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Global Anti-corruption Sanctions

Volume 699: debated on Thursday 22 July 2021

Today, the UK has imposed asset freezes and travel bans on five individuals under the Global Anti-Corruption Sanctions Regulations 2021.

This is the second set of designations under this regime since the regulations were laid in April 2021. The regime can be used to impose sanctions for serious corruption around the world. As set out in the regulations, the activities covered are bribery and misappropriation, plus a range of different kinds of involvement in such bribery or misappropriation.

These designations address cases of serious corruption which have deprived citizens of vital resources in Equatorial Guinea, Iraq, Venezuela and Zimbabwe.

In Equatorial Guinea, the sanctions target the Vice-President, Teodoro Nguema Obiang Mangue, for his involvement in the misappropriation of state funds, corrupt contracting arrangements and soliciting bribes to fund a lavish lifestyle in various countries abroad. We have designated Nawfal Hammadi Al-Sultan, a former Iraqi governor, who misappropriated public funds intended for reconstruction efforts and to provide support for civilians, and improperly awarded contracts and other state property. We have designated Alex Nain Saab Moran and Alvaro Enrique Pulido Vargas, businessmen with links to the Maduro regime, for exploiting two of Venezuela's public programmes which were set up to supply poor Venezuelans with affordable foodstuffs and housing. They benefited from improperly awarded contracts, where promised goods were delivered at highly inflated prices. Finally, we have designated Kudakwashe Regimond Tagwirei, a Zimbabwean businessperson whose involvement in misappropriation was at the expense of the country’s macroeconomic stability.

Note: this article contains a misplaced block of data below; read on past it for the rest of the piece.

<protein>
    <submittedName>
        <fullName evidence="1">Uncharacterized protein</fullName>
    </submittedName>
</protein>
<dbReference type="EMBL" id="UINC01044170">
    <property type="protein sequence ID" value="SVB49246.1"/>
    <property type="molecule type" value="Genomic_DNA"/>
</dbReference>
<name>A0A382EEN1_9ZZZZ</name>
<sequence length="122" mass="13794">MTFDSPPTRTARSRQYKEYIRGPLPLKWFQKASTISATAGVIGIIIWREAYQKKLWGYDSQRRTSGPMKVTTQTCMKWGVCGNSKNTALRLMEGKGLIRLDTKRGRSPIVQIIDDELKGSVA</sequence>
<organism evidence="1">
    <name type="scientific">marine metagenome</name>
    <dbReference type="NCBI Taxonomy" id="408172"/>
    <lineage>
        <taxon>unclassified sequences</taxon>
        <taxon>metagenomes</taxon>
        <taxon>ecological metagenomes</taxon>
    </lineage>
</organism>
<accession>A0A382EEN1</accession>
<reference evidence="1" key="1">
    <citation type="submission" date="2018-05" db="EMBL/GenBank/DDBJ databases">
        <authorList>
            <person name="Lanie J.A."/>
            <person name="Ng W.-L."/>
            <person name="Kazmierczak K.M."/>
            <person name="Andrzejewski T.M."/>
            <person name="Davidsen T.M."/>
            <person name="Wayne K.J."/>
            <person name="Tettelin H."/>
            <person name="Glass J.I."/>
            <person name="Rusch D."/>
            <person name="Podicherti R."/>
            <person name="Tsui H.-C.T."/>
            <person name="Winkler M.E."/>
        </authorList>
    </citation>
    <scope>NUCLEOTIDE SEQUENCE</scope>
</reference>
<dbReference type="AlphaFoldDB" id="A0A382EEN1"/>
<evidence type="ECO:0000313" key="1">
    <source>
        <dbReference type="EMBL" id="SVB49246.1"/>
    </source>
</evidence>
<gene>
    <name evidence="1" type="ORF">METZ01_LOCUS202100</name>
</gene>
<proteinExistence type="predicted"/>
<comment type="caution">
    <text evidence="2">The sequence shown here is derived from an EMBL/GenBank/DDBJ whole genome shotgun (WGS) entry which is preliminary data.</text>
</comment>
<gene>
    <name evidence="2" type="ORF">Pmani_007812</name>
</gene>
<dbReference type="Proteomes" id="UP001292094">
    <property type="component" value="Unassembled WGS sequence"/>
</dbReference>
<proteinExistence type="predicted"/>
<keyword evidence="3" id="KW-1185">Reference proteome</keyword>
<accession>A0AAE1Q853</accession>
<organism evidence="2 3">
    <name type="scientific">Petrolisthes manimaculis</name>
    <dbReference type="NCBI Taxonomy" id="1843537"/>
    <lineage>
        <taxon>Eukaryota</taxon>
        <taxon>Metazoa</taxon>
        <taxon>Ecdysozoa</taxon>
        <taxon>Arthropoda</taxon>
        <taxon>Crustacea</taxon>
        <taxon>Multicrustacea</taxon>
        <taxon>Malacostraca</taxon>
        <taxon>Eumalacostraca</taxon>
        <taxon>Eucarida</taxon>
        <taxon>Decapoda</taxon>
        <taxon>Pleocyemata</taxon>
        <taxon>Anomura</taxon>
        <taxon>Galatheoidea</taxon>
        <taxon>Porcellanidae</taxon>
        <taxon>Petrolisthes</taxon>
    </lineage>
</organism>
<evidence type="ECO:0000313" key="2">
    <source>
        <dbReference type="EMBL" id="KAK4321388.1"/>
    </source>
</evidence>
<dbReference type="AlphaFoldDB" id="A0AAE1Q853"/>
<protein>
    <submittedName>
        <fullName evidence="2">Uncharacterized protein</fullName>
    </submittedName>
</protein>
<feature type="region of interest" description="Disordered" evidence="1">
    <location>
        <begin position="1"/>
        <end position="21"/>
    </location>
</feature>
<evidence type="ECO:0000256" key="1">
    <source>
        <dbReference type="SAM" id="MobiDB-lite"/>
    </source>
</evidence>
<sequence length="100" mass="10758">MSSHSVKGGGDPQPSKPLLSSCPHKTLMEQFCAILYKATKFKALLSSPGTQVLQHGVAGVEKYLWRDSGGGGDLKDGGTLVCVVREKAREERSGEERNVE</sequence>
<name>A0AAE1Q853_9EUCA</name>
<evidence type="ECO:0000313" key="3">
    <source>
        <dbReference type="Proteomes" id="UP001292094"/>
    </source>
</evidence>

These latest designations show the UK’s ongoing commitment to the fight against corruption. They send a powerful message to deter those involved in serious corruption around the world: you and your dirty money are not welcome in our country. We will continue to keep future designations under close review, guided by the purposes of the sanctions regime and the evidence.